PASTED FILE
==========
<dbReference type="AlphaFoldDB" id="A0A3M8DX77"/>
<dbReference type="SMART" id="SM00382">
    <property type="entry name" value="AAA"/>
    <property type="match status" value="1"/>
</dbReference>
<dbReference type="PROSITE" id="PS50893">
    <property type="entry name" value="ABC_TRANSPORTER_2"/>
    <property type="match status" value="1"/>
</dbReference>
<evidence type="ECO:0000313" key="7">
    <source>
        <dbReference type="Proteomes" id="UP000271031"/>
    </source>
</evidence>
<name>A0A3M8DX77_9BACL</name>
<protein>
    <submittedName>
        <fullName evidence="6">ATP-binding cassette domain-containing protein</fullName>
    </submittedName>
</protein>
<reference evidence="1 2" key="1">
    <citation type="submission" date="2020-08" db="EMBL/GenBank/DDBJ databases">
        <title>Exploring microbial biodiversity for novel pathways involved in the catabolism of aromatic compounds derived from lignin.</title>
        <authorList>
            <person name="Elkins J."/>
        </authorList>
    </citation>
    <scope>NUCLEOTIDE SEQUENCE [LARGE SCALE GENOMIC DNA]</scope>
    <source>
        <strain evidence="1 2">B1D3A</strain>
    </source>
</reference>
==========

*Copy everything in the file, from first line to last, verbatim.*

<dbReference type="AlphaFoldDB" id="A0A3M8DX77"/>
<dbReference type="SMART" id="SM00382">
    <property type="entry name" value="AAA"/>
    <property type="match status" value="1"/>
</dbReference>
<dbReference type="PROSITE" id="PS50893">
    <property type="entry name" value="ABC_TRANSPORTER_2"/>
    <property type="match status" value="1"/>
</dbReference>
<evidence type="ECO:0000313" key="7">
    <source>
        <dbReference type="Proteomes" id="UP000271031"/>
    </source>
</evidence>
<name>A0A3M8DX77_9BACL</name>
<protein>
    <submittedName>
        <fullName evidence="6">ATP-binding cassette domain-containing protein</fullName>
    </submittedName>
</protein>
<reference evidence="1 2" key="1">
    <citation type="submission" date="2020-08" db="EMBL/GenBank/DDBJ databases">
        <title>Exploring microbial biodiversity for novel pathways involved in the catabolism of aromatic compounds derived from lignin.</title>
        <authorList>
            <person name="Elkins J."/>
        </authorList>
    </citation>
    <scope>NUCLEOTIDE SEQUENCE [LARGE SCALE GENOMIC DNA]</scope>
    <source>
        <strain evidence="1 2">B1D3A</strain>
    </source>
</reference>